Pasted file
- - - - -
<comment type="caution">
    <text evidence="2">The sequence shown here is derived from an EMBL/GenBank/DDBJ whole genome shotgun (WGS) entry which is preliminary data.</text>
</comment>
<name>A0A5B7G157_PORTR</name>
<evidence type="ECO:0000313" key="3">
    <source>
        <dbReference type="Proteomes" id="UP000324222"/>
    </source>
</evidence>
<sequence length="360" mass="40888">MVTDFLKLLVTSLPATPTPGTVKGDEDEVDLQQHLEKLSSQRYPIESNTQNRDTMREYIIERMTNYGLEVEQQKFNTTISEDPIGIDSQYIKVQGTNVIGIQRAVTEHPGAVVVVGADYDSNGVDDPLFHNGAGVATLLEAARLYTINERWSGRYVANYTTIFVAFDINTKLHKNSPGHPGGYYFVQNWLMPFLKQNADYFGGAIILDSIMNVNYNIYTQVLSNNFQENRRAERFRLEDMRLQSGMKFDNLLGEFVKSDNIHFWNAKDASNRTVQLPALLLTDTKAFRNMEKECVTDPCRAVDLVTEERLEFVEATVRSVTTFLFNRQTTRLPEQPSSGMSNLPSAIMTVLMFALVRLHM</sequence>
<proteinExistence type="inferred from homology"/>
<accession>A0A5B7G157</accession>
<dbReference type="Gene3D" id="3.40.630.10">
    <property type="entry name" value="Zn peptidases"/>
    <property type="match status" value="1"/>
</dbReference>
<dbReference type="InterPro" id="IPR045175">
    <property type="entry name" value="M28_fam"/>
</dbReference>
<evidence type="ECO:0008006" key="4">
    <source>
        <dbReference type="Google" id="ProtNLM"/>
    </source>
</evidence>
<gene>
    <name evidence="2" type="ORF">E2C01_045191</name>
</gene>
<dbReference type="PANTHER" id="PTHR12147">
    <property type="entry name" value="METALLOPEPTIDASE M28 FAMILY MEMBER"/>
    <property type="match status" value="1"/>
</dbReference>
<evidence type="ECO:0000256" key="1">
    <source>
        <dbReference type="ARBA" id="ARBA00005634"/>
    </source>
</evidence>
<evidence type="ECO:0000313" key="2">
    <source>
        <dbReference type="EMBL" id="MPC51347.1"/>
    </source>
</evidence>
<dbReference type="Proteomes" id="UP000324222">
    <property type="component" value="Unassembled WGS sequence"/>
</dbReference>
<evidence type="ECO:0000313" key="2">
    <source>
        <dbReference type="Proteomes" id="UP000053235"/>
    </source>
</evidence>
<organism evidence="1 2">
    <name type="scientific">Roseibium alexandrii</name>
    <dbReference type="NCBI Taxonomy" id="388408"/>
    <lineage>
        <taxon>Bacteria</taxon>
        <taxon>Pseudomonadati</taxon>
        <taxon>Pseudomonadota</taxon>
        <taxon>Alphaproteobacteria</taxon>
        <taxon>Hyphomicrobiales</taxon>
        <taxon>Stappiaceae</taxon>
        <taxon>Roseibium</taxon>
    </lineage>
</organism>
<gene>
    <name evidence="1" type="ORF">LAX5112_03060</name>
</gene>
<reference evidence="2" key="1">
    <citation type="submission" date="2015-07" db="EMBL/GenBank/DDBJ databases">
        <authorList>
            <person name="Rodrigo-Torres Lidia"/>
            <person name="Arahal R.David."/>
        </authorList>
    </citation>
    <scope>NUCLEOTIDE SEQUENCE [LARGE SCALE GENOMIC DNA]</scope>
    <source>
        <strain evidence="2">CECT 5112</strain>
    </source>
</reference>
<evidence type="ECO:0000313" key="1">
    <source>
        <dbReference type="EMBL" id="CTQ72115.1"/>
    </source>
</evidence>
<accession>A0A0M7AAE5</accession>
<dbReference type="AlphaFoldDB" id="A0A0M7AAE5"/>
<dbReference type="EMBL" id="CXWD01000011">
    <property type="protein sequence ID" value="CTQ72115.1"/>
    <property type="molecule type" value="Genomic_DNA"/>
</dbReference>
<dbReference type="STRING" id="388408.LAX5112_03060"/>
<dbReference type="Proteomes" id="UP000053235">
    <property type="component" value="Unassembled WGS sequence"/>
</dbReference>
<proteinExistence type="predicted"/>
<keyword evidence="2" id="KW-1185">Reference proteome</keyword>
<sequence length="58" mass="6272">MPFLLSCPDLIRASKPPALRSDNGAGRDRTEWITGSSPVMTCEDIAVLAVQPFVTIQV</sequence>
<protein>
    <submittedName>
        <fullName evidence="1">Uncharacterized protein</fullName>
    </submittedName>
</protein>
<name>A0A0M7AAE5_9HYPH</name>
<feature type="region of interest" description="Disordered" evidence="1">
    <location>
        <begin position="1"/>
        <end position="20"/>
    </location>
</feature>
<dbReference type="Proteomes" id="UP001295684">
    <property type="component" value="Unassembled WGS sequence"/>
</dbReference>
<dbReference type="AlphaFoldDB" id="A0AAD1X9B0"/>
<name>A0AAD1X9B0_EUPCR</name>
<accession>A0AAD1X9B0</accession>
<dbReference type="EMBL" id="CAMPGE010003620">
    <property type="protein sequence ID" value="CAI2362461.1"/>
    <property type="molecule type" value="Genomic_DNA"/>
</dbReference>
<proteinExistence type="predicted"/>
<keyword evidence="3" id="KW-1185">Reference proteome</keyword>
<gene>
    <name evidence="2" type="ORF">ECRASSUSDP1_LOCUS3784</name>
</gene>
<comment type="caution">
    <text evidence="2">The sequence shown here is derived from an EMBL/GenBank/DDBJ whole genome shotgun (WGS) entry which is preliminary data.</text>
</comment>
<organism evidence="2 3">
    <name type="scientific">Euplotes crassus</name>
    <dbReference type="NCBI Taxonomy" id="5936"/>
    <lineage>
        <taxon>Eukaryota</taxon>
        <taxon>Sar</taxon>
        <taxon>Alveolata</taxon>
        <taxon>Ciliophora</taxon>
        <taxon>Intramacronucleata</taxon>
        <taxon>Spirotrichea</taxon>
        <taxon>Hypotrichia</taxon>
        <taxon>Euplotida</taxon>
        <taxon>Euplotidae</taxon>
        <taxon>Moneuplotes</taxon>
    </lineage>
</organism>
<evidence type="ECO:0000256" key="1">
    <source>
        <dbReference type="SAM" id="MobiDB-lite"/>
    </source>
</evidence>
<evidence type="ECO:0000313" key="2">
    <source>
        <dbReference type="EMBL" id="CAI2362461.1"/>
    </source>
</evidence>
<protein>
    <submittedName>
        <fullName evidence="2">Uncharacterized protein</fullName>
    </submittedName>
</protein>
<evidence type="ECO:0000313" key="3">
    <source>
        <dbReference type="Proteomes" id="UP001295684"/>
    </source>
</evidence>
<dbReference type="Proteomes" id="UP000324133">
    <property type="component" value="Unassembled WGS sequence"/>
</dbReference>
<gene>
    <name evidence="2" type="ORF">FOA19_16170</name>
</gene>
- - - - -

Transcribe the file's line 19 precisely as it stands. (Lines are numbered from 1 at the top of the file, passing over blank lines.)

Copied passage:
</dbReference>